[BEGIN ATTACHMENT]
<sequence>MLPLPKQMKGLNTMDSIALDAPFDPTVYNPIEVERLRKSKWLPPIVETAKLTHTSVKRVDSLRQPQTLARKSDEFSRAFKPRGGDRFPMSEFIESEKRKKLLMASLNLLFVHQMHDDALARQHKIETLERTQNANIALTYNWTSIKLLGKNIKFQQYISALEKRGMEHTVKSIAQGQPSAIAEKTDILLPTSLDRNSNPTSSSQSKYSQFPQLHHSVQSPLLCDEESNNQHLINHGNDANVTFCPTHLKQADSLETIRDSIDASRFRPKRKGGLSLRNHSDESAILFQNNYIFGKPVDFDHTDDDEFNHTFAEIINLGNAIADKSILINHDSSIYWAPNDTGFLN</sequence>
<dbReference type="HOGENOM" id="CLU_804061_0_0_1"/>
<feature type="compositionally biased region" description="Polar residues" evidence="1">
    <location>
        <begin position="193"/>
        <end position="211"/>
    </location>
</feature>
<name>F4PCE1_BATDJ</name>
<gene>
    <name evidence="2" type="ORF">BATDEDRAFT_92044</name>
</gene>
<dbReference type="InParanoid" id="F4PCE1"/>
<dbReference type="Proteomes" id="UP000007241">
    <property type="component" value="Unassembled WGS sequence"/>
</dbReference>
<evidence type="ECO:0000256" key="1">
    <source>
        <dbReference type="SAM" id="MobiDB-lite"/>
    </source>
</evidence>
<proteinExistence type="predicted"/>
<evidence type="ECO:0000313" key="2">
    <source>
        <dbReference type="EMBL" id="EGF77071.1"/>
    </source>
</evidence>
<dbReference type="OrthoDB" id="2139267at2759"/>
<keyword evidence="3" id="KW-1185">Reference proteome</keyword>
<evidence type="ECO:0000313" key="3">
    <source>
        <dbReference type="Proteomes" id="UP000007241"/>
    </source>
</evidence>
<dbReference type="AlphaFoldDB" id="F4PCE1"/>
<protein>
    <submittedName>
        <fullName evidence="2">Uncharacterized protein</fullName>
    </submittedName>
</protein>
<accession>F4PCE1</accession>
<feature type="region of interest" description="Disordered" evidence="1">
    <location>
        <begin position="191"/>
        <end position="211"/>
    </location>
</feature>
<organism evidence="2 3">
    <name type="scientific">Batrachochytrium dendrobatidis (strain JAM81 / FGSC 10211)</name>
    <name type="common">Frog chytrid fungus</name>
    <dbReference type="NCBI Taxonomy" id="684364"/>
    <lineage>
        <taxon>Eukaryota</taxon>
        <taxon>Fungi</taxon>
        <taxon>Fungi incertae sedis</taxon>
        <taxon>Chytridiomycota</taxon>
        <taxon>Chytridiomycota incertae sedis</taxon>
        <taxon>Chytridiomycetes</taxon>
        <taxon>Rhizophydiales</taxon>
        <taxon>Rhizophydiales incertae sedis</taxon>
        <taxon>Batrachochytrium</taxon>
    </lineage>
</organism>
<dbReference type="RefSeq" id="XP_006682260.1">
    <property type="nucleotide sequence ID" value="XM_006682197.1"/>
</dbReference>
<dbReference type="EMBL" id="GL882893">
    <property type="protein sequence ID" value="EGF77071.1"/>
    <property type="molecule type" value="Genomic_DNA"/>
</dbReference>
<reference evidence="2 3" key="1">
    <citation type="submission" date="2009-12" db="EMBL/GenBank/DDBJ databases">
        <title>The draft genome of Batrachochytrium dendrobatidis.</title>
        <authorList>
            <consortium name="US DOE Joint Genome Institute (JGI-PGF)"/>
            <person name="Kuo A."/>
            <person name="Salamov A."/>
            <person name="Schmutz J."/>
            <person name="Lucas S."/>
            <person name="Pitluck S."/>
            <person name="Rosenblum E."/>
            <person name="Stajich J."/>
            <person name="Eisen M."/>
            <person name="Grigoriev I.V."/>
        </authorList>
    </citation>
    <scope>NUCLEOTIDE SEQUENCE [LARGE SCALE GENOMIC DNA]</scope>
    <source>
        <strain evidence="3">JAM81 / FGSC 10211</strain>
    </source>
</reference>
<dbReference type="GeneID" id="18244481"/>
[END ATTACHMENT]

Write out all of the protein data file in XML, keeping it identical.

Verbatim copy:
<sequence>MLPLPKQMKGLNTMDSIALDAPFDPTVYNPIEVERLRKSKWLPPIVETAKLTHTSVKRVDSLRQPQTLARKSDEFSRAFKPRGGDRFPMSEFIESEKRKKLLMASLNLLFVHQMHDDALARQHKIETLERTQNANIALTYNWTSIKLLGKNIKFQQYISALEKRGMEHTVKSIAQGQPSAIAEKTDILLPTSLDRNSNPTSSSQSKYSQFPQLHHSVQSPLLCDEESNNQHLINHGNDANVTFCPTHLKQADSLETIRDSIDASRFRPKRKGGLSLRNHSDESAILFQNNYIFGKPVDFDHTDDDEFNHTFAEIINLGNAIADKSILINHDSSIYWAPNDTGFLN</sequence>
<dbReference type="HOGENOM" id="CLU_804061_0_0_1"/>
<feature type="compositionally biased region" description="Polar residues" evidence="1">
    <location>
        <begin position="193"/>
        <end position="211"/>
    </location>
</feature>
<name>F4PCE1_BATDJ</name>
<gene>
    <name evidence="2" type="ORF">BATDEDRAFT_92044</name>
</gene>
<dbReference type="InParanoid" id="F4PCE1"/>
<dbReference type="Proteomes" id="UP000007241">
    <property type="component" value="Unassembled WGS sequence"/>
</dbReference>
<evidence type="ECO:0000256" key="1">
    <source>
        <dbReference type="SAM" id="MobiDB-lite"/>
    </source>
</evidence>
<proteinExistence type="predicted"/>
<evidence type="ECO:0000313" key="2">
    <source>
        <dbReference type="EMBL" id="EGF77071.1"/>
    </source>
</evidence>
<dbReference type="OrthoDB" id="2139267at2759"/>
<keyword evidence="3" id="KW-1185">Reference proteome</keyword>
<evidence type="ECO:0000313" key="3">
    <source>
        <dbReference type="Proteomes" id="UP000007241"/>
    </source>
</evidence>
<dbReference type="AlphaFoldDB" id="F4PCE1"/>
<protein>
    <submittedName>
        <fullName evidence="2">Uncharacterized protein</fullName>
    </submittedName>
</protein>
<accession>F4PCE1</accession>
<feature type="region of interest" description="Disordered" evidence="1">
    <location>
        <begin position="191"/>
        <end position="211"/>
    </location>
</feature>
<organism evidence="2 3">
    <name type="scientific">Batrachochytrium dendrobatidis (strain JAM81 / FGSC 10211)</name>
    <name type="common">Frog chytrid fungus</name>
    <dbReference type="NCBI Taxonomy" id="684364"/>
    <lineage>
        <taxon>Eukaryota</taxon>
        <taxon>Fungi</taxon>
        <taxon>Fungi incertae sedis</taxon>
        <taxon>Chytridiomycota</taxon>
        <taxon>Chytridiomycota incertae sedis</taxon>
        <taxon>Chytridiomycetes</taxon>
        <taxon>Rhizophydiales</taxon>
        <taxon>Rhizophydiales incertae sedis</taxon>
        <taxon>Batrachochytrium</taxon>
    </lineage>
</organism>
<dbReference type="RefSeq" id="XP_006682260.1">
    <property type="nucleotide sequence ID" value="XM_006682197.1"/>
</dbReference>
<dbReference type="EMBL" id="GL882893">
    <property type="protein sequence ID" value="EGF77071.1"/>
    <property type="molecule type" value="Genomic_DNA"/>
</dbReference>
<reference evidence="2 3" key="1">
    <citation type="submission" date="2009-12" db="EMBL/GenBank/DDBJ databases">
        <title>The draft genome of Batrachochytrium dendrobatidis.</title>
        <authorList>
            <consortium name="US DOE Joint Genome Institute (JGI-PGF)"/>
            <person name="Kuo A."/>
            <person name="Salamov A."/>
            <person name="Schmutz J."/>
            <person name="Lucas S."/>
            <person name="Pitluck S."/>
            <person name="Rosenblum E."/>
            <person name="Stajich J."/>
            <person name="Eisen M."/>
            <person name="Grigoriev I.V."/>
        </authorList>
    </citation>
    <scope>NUCLEOTIDE SEQUENCE [LARGE SCALE GENOMIC DNA]</scope>
    <source>
        <strain evidence="3">JAM81 / FGSC 10211</strain>
    </source>
</reference>
<dbReference type="GeneID" id="18244481"/>